Back in the early 1990s, the emergent genre known as shoegaze seemed only to revolve around north London and the Thames Valley. Perhaps the first US based band to get pigeonholed along with those Brits was LA's Medicine. Based around the considerable guitar and keyboard skills of Brad Laner, the band signed to Creation and Rick Rubin's American Records, eventually gaining considerable exposure with a cameo role in the movie The Crow, performing their song 'Time Baby 3'.

However, that was eighteen years ago, and apart from 2003's The Mechanical Forces of Love, which was essentially Laner on his own with Bruce Lee's daughter Shannon on vocals, the band Medicine has been on hiatus ever since.

The best thing about their new album To The Happy Few is that it manages to sound utterly contemporary. Made with the original line-up, including Beth Thompson on vocals, this is not the case of a band re-visiting their old sound. Instead they have created an album which sits very snugly along recent work by the likes of Caribou and M83, both of whom Laner has worked with in the years when Medicine was inactive.

Opening track 'Long as the Sun' announces their return in a grand way. It starts with a burst of noise before the rolling bass line and harmony vocals come in, the lead guitar melody and walls of noise are the distinctive parts though. As if there wasn't enough happening, the song changes tack halfway through with a surprisingly funky middle eight, which gives way to another melody-versus-noise battle.

This sets the tone for the rest of the album. Throughout the ten tracks, sunny psychedelic melodies drift in and out of focus whilst the keyboards and guitars create overpowering sheets of noise. 'It's Not Enough' has a crescendo that can flatten you, whilst 'Burn It' uses some splendidly woozy panning effects to make an uptempo pop song into something much more arresting.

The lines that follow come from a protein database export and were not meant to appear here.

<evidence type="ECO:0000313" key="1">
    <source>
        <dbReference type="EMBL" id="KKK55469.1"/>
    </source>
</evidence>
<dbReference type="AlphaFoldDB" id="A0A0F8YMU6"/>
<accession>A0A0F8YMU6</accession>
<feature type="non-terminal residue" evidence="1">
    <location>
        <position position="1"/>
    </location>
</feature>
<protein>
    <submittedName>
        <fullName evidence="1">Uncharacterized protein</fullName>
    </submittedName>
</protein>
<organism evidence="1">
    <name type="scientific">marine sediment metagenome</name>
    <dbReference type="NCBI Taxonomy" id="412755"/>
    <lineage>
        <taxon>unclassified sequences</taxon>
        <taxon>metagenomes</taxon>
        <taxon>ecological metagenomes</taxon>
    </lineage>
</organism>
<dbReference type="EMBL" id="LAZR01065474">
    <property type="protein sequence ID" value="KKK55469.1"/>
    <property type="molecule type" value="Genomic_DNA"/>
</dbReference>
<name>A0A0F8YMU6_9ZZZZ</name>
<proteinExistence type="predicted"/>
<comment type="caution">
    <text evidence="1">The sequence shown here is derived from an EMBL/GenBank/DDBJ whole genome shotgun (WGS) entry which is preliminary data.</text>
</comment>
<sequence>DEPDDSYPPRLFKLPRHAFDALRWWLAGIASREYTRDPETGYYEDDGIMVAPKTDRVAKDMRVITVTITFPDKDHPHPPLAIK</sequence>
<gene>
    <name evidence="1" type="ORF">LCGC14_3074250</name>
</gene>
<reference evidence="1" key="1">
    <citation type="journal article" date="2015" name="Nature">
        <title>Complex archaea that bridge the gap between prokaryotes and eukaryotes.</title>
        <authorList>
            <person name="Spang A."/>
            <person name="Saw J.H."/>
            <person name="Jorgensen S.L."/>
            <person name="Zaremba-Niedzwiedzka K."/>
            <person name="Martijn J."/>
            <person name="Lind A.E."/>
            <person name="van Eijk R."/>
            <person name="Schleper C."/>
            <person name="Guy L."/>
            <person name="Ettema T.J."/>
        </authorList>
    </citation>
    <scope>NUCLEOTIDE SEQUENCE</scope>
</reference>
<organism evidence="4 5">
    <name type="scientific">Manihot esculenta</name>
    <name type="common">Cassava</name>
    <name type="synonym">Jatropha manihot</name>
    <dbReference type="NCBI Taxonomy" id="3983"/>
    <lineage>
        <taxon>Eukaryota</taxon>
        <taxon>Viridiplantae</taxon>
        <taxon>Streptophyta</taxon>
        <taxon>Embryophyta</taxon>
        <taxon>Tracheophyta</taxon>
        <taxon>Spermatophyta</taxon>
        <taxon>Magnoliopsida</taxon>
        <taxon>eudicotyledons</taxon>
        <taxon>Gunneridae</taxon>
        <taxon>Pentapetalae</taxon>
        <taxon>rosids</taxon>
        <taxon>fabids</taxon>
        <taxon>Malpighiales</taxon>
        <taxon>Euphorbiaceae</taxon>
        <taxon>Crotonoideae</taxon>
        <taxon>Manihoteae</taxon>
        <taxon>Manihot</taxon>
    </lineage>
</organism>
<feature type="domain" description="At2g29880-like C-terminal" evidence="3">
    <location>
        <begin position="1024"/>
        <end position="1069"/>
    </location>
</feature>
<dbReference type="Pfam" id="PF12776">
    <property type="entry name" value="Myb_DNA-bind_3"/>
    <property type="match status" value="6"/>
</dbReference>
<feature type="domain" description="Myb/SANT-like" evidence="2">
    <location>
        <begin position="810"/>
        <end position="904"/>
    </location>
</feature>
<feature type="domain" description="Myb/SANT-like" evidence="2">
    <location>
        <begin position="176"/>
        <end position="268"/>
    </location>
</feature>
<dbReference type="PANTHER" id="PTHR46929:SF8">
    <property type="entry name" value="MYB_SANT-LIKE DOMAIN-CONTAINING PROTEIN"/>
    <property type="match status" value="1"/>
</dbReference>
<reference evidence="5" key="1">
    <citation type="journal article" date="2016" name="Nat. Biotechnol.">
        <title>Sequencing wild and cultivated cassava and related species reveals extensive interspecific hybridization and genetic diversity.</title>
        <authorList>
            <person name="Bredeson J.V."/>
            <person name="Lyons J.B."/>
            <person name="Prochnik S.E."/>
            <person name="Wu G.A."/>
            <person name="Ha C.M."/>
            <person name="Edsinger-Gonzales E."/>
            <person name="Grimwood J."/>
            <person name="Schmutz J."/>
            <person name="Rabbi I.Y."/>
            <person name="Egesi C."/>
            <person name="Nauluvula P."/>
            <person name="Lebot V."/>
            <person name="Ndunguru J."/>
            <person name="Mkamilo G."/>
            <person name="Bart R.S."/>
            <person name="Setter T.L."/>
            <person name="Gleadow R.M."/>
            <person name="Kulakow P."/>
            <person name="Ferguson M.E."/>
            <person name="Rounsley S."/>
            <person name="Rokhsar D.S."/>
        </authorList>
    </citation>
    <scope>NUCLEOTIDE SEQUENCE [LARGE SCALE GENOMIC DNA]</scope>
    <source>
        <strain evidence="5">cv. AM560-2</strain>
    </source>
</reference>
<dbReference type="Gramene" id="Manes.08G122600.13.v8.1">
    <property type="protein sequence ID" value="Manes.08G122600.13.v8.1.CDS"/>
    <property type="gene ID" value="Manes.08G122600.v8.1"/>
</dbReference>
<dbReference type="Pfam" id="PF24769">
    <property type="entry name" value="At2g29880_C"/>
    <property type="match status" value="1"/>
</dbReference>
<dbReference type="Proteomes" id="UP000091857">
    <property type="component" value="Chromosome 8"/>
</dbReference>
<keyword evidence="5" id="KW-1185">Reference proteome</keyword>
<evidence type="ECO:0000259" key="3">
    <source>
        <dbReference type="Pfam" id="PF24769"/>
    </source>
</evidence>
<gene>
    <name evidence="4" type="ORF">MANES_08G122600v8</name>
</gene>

'Holy Crimes' keeps up the pace with some very busy drumming, whilst 'Butterfly's Out Tonight' is more shifting and trippy, or perhaps it could just be a sunny pop song with piano, depending on what part of its packed four minutes you dip in to. These songs are so dynamic and volatile it is impossible to predict where they might go next.

Drops in the tempo are effective too, such as 'The End of the Line', and 'Pull the Trigger', both of which give the melodies room to breathe. 'Daylight' is the epic sweeping closing track, weaving acoustic and electric guitars together with some disorienting back-tracking to keep that psychedelic element very much to the fore.

With their Californian harmonies and crushing blasts of noise, Medicine were always towards the heavier end of shoegaze, or whatever you wish to call it, and this album confirms that they have lost none of their intensity. In fact, they've added to it.